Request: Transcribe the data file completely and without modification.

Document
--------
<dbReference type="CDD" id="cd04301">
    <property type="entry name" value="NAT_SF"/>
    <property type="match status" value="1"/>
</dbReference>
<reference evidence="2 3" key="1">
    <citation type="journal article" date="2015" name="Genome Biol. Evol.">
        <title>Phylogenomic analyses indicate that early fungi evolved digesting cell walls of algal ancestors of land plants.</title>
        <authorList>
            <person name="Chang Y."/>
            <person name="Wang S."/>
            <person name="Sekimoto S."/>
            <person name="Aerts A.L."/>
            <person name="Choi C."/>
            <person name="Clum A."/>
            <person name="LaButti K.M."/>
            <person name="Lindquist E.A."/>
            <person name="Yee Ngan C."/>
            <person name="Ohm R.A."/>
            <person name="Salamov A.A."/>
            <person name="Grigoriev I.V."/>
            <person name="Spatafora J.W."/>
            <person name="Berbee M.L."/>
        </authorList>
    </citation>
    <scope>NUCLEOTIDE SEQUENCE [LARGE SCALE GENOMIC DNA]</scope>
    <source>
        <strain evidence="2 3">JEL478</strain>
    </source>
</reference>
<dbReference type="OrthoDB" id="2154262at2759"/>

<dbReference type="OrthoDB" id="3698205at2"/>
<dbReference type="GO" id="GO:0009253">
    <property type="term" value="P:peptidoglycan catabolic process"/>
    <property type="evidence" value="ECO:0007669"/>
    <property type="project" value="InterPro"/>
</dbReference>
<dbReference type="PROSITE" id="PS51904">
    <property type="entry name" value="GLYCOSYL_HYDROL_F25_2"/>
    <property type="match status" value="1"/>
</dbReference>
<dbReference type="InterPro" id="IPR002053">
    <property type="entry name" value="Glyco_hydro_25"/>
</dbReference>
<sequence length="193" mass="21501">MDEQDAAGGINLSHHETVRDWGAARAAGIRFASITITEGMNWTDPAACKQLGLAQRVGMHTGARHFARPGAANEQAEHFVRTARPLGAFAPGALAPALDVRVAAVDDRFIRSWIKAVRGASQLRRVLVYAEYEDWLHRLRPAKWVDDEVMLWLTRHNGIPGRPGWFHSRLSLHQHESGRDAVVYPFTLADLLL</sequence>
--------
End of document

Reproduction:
<dbReference type="CDD" id="cd04301">
    <property type="entry name" value="NAT_SF"/>
    <property type="match status" value="1"/>
</dbReference>
<reference evidence="2 3" key="1">
    <citation type="journal article" date="2015" name="Genome Biol. Evol.">
        <title>Phylogenomic analyses indicate that early fungi evolved digesting cell walls of algal ancestors of land plants.</title>
        <authorList>
            <person name="Chang Y."/>
            <person name="Wang S."/>
            <person name="Sekimoto S."/>
            <person name="Aerts A.L."/>
            <person name="Choi C."/>
            <person name="Clum A."/>
            <person name="LaButti K.M."/>
            <person name="Lindquist E.A."/>
            <person name="Yee Ngan C."/>
            <person name="Ohm R.A."/>
            <person name="Salamov A.A."/>
            <person name="Grigoriev I.V."/>
            <person name="Spatafora J.W."/>
            <person name="Berbee M.L."/>
        </authorList>
    </citation>
    <scope>NUCLEOTIDE SEQUENCE [LARGE SCALE GENOMIC DNA]</scope>
    <source>
        <strain evidence="2 3">JEL478</strain>
    </source>
</reference>
<dbReference type="OrthoDB" id="2154262at2759"/>

<dbReference type="OrthoDB" id="3698205at2"/>
<dbReference type="GO" id="GO:0009253">
    <property type="term" value="P:peptidoglycan catabolic process"/>
    <property type="evidence" value="ECO:0007669"/>
    <property type="project" value="InterPro"/>
</dbReference>
<dbReference type="PROSITE" id="PS51904">
    <property type="entry name" value="GLYCOSYL_HYDROL_F25_2"/>
    <property type="match status" value="1"/>
</dbReference>
<dbReference type="InterPro" id="IPR002053">
    <property type="entry name" value="Glyco_hydro_25"/>
</dbReference>
<sequence length="193" mass="21501">MDEQDAAGGINLSHHETVRDWGAARAAGIRFASITITEGMNWTDPAACKQLGLAQRVGMHTGARHFARPGAANEQAEHFVRTARPLGAFAPGALAPALDVRVAAVDDRFIRSWIKAVRGASQLRRVLVYAEYEDWLHRLRPAKWVDDEVMLWLTRHNGIPGRPGWFHSRLSLHQHESGRDAVVYPFTLADLLL</sequence>